by Gerry Fialka 3-3-12
Flash ! AAFF incites collective potential for new perception.
The AAFF community of filmmakers and viewers are social engineers of perpetual motion machinery who have musicalized a symphony of cinema, needling somnambulism and actualizing the “abnihilization of the etym” (James Joyce’s words for making something out of nothing). The AAFF is a way of seeing the paradoxical exuberance of being through community. Founder George Manupelli nurtured growth via love, which I felt so deeply at a party to design program graphics as he sang Marlene Dietrich’s Falling In Love Again.
I’ve interviewed many filmmakers for my AAFF history book. When I asked Jay Rosenblatt about Chris Marker’s influence, he said that what really inspired him was how he imagined how Marker made Sans Soleil.
Craig Baldwin imagined that when he first got to Ann Arbor for the Festival the MC5 would be kickin’ out the jams on the streets in raucous righteous revolution.
I imagined that the screening of Willard Small’s controversial Disco Dog would cause riots in the lobby of the Michigan Theater. Small radically combined Un Chien Andalou and bloody Vietnam execution footage. It had previously flipped viewers out at the 8mm Festival, so I encouraged him to blow it up to 16mm.
Who could imagine?…
Dental hygiene films causing dilemmas.
Seeing a filmmaker shoot his foot on screen to get out of the draft (Selective Service).
Fish hooks taped onto celluloid.
Iconic hippie stripper Pat Olesko blending performance art, costume design and live interaction with her filmic self.
The Velvet Underground, Commander Cody and His Lost Planet Airmen, Blue Gene Tyranny, Friends Roadshow, Arwulf and my wife Suzy Williams tearing the roof off the pre-show suckers.
Rubber stamping body parts as graphic design for the program, next to listings supporting the anti-war movement and the Black Panthers.
Learning from Frank Mouris that Marshall McLuhan’s pard Tony Schwartz played a big role in the success of Frank Film.
Pat O’Neill’s films consistently recalling “the memory of image,” and asking the question “Is the screen an illusion or an object?”
Former teen sports writer Craig Baldwin reading one too many copies of Covert Action Bulletin to Bruce Connerize and invent a new genre, the fake-fake documentary Tribulation 99 (and winning).
Coleman Miller fusing Tex Avery and Ernie Kovacs to create Bruce Conner’s favorite fake experimental film Uso Justo (and winning). Both Craig and Coleman were pulled from the “time permits” list (the kind way of saying the reject pile).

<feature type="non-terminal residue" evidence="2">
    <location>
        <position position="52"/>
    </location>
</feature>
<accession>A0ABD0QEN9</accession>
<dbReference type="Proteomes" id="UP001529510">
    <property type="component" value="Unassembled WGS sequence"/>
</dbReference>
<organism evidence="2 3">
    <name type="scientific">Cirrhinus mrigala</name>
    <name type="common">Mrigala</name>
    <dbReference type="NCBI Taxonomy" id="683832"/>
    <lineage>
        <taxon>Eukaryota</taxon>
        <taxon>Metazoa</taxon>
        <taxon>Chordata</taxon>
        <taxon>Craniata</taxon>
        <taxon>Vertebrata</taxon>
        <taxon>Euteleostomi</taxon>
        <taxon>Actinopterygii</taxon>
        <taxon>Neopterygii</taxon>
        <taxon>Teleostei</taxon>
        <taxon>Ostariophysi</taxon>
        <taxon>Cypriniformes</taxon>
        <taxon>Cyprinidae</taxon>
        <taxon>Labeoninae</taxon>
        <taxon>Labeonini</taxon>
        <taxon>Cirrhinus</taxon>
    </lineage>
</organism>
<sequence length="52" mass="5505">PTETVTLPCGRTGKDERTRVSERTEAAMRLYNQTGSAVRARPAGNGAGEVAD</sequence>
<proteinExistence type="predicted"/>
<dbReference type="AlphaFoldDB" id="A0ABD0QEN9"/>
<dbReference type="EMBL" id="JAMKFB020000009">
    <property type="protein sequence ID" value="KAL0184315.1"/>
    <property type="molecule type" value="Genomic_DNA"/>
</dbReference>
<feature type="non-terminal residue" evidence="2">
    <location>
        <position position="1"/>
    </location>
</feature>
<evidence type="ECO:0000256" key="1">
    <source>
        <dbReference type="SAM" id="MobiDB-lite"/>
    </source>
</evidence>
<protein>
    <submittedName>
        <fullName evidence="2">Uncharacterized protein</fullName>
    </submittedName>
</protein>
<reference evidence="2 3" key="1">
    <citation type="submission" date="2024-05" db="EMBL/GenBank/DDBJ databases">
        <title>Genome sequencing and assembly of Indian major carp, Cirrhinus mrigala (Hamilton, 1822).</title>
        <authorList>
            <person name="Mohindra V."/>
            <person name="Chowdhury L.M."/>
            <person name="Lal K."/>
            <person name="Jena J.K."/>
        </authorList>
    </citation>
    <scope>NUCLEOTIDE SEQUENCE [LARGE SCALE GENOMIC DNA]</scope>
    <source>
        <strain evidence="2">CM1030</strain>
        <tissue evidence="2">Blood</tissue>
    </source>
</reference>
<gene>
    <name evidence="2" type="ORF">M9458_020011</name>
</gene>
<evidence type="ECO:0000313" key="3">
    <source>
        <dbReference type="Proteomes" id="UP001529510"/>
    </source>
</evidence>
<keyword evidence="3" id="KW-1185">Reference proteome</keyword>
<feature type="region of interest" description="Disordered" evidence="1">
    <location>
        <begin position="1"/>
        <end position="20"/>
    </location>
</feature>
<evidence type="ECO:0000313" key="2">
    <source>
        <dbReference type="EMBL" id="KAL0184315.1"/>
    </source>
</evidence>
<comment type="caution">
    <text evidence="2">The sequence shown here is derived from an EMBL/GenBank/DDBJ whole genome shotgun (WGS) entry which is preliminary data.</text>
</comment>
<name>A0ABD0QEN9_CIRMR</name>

Revelatory Bill Brown, who combines semiotic smarts with nomadic long take contemplations, would be reading Finngeans Wake out loud at my AAFF workshop.
Now Hollywood pro Gus Van Sant getting zero out of eight votes in the 70’s when I was a pre-screening committee member.
Sally Cruikshank’s Quasi at the Quackadero phantasmagorically hybridizing Betty Boop and psychedelicness evoking Jordan Belson’s “Early in life I experimented with peyote, LSD and so on. But in many ways my films are ahead of my own experience. The new art and other forms of expression reveal the influence of mind-expansion. And finally we reach the point where there virtually is no separation between science, observation and philosophy.” Sally duly exemplifies that combining kaleidoscopic control and “that never happened to me” chaos is one of the keys to the Ann Arbor zeitgeist.
Ivan Krall’s silent 8mm footage of Iggy Pop on the big screen at the Michigan Theater in all its sweating swirlingness.
Peter Wilde spawning Tom Bray’s dedication to accurate aspect ratio occupation.
Curt MacDowell & George Kuchar being the darlings of the Fest for years, then having their epic wall-to-wall K-Y gel masterpiece Thundercrack rejected.
Seeing the crane shots of the Porno Oscars in Las Vegas at the documentary on censorship pioneer Larry Flynt and wondering why this just did not seem to fit at AAFF?
Zooming through Paris in Lelouch’s Rendezvous.
Loving and lodging in the AAFF parallel universe of Robert Smithson’s: “What I would like to do is build a cinema in a cave or an abandoned mine, and film the process of its construction. That film would be the only film shown in the cave. The projection booth would be made of crude timbers, the screen carved out of a rock wall and painted white, the seats could be boulders. It would be truly ‘underground’ cinema.”
George Manupelli, who is still active as a filmmaker, poet, collagist and political/environmental activist, making Film For Hooded Projector and evoking the cosmic giggle ala the Duchampian inquiry of making art that is not art.
Who could imagine? WE COULD, WE CAN, WE WILL.
We can all imagine what director Woody Sempliner learned from George when they stood behind the screen at Old A&D and saw second sight, projection of/on projection, a tetradic flip into Gaugin’s questions: “Where have we come from? What are we? Where are we going?”
Who could imagine that George Manupelli’s vision would inspire 50 years of community exploring the mysteries of art? His “The things you think you can do are the things you can do the best of all” lives. Thanks George !